On anniversary of election, Cardinal Parolin speaks on Pope’s priorities
March 14, 2017
Speaking to Vatican Radio on the 4th anniversary of the election of Pope Francis, Cardinal Pietro Parolin, the Vatican Secretary of State, said that the Holy Father continues to focus on the need for the Church to help people find God’s mercy and the guidance of the Holy Spirit.
Cardinal Parolin said:
The Pope is directing us to God’s love and making sure the Church acts as a channel for that love and a place of encounter between God’s mercy and man as he lives the concrete joys and sorrows of life on earth.
The cardinal remarked that the Year of Mercy had produced important results, especially in the “rediscovery” of the sacrament of Penance and of the need to help the poor. But even beyond the Jubilee Year, he said, mercy remains a key theme of this pontificate.
Commenting on criticism of the Pope, Cardinal Parolin said that “there have always been critical voices in the Church.” What is important, he said, is that criticism should be “sincere and constructive.”
Regarding the Pope’s plans for Vatican reform, the Secretary of State said that the goal is not to change the Roman Curia through “functional criteria,” but to achieve a “genuine returning to God.” He said that ‘the Church must strive to be ever more authentic, get rid of crusts accumulated in centuries of history and shine forth with the transparency of the Gospel.”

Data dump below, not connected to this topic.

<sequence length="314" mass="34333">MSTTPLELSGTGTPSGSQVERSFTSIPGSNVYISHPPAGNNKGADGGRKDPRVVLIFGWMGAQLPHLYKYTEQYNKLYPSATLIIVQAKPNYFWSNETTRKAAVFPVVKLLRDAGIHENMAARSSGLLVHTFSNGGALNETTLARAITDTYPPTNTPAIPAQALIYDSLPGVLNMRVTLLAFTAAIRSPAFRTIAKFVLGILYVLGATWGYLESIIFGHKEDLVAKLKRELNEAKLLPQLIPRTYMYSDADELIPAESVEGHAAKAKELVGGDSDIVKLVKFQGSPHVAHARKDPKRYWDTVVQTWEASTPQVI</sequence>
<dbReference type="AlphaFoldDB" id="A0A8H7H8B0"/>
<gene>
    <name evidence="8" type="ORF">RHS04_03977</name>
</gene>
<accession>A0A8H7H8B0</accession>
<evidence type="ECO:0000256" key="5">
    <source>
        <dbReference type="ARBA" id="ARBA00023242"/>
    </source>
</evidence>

- Cardinal Parolin on anniversary of Francis' pontificate (Vatican Radio)
- “It is not the functional criteria that should guide the reform” (Vatican Insider)
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Posted by: rjbennett1294 -
Mar. 14, 2017 8:34 PM ET USA
(Parolin) said that "the Church must strive to be ever more authentic, get rid of crusts accumulated in centuries of history and shine forth with the transparency of the Gospel.” Perhaps I'm mistaken, but isn't that something like what the Second Vatican Council was supposed to do? Of course, it's been only fifty years since the end of the Council. It's possible we need another century or two. But if the Church goes on shrinking at the current rate, what will be left in a century or two?